Interview | Hanging Out with Tucson Folk Artist, Don Armstrong

The Kid From Wilton

Jonathan Frahm: This is Jonathan Frahm recording with Don Armstrong. Don, do you consent to this voice recording?

Don Armstrong: I don’t think so. Yes.

JF: So, we’re going to start from the beginning. The primary goal is to focus on Mother, Don’t Give Up on Me Now, that you put out nearly two years ago.

DA: One year—one year, please. [Laughs]

JF: So, let’s start from the top. Describe to me, in detail, the consequences leading to your birth.

DA: First of all, I had to die first in my last life. Then it was kind of rough. I remember my mom and dad going on a picnic and when they came back from the picnic, there were three of us. I remember my dad saying that he barely got his bait back.

JF: That should be the first line of this piece once it’s published!

DA: It’s been a much more interesting life than the cabbage farmer that I was prior.

JF: Although, you were really the backbone of America. So, were you always musically inclined or interested in playing?

DA: It was pretty much singing first, ‘cause my mom and dad always had the radio on. They weren’t musicians themselves, but they loved it. My mom grew up most of the year in Chicago, and spent her summers in Lansing, Michigan. In Chicago, she would see all the big bands when they would come to town. She had a big scrapbook full of autographs.

I remember, the Three Stooges had a nightclub. She would go and see everybody and my dad was into it, too. I loved—back in the very early days—Eddie Fisher and Perry Como and Bing Crosby.

My next door neighbor who rented from my mom and dad came to a show that I did probably 20 years ago. She said, “Yeah, you probably don’t remember this, but you used to come up to me in my kitchen and I would be cooking supper and ask if you could sing for me.”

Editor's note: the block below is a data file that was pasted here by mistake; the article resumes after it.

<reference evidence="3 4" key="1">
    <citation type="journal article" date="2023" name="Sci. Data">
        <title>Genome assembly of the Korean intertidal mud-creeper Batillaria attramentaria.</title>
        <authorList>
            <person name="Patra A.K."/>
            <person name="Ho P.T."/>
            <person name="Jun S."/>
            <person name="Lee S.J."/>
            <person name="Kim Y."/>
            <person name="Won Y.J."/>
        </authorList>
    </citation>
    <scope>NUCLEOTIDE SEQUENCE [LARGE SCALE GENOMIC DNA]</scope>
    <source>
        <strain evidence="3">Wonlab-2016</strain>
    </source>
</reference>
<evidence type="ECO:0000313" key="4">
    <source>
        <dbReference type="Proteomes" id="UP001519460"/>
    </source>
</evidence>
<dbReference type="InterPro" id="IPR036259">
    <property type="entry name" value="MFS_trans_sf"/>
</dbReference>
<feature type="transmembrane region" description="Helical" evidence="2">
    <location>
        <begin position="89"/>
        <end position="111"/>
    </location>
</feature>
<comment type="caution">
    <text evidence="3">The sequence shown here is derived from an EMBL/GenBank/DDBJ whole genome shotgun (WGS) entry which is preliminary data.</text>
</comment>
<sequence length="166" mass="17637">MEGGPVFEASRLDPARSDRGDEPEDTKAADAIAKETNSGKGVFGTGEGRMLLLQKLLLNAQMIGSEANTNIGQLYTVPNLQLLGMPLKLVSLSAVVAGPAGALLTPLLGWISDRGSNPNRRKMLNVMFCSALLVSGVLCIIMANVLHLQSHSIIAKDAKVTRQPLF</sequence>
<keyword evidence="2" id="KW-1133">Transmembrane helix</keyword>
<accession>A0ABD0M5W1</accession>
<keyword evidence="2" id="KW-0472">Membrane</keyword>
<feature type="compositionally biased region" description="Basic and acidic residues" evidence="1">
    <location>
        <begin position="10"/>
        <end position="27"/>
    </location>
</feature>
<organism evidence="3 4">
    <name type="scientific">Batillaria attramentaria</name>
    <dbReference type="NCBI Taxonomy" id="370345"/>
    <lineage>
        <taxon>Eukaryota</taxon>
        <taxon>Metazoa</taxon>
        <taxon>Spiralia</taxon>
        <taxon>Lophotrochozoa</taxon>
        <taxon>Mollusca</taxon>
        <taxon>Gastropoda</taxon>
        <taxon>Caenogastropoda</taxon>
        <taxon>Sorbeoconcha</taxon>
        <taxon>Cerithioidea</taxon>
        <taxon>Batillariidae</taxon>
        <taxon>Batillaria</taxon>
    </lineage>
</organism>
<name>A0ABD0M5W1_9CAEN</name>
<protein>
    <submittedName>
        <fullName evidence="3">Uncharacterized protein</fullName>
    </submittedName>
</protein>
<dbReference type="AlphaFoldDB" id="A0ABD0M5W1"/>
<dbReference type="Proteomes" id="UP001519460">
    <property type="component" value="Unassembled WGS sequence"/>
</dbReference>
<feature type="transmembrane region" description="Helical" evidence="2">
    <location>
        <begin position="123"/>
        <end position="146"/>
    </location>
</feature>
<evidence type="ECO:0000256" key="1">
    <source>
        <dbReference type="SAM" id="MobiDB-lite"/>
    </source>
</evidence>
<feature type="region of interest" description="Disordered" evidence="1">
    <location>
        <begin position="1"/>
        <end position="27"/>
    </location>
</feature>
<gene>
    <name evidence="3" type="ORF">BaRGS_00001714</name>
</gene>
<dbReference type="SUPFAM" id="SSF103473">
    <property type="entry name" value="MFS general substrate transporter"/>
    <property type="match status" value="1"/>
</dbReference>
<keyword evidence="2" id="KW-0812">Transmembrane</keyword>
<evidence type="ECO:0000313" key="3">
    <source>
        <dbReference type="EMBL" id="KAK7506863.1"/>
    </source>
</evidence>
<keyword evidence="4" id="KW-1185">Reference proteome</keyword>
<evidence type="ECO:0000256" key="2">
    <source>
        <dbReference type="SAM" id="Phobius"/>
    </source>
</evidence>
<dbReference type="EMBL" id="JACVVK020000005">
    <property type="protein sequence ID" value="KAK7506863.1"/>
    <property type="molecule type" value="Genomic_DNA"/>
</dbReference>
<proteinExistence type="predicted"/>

So, there was that. I remember getting into Elvis Presley when he came out, when I was about eight, and then I heard the Kingston Trio. The Kingston Trio came to town when I was 12. My mom got us tickets because they were the hottest thing to check out at the time. It sold out real fast.

That night changed everything. My parents went out and bought me a guitar later. They bought me a banjo, too. All I wanted to do after that was play music, you know.

Caffe Lena opened that same year the Kingston Trio came to town, but I didn’t go there ‘til a couple years later with my parents. I remember when I first walked up the stairs and heard the music up there. It ended up like me running away from home every weekend!

Lena would let me hang out without charging me. You’ve got people like Bob Dylan there, and Dan Van Ronk and Rev. Gary Davis. Later, we had Jerry Jeff Walker and Arlo Guthrie. It was great. I learned so much. What I do now came from those experiences watching fingerpicking and watching flatpicking guitar at Caffe Lena and saying, “I want to play like that. I want to write like that.”

JF: And you still go back to Caffe Lena often, right?

DA: I flew back a couple of years ago because Petie and Mikey (The Ronstadt Brothers) were playing there, and I just had to be a part of that. I remember Sarah, the manager, telling me that she more positive compliments about them than she’s ever had about anybody.

[Editor’s Note: Don also mentions a show that he was playing with Liz & Pete at Caffe Lena this past September. Since, this show has came and went. He acknowledges it as his first tour for his solo album, Mother, Don’t Give Up On Me Now.]

And of course, it’s where I met Victoria. It’s a very special place to me.

ON PAGE 3: ‘Ronstadt Record Co.’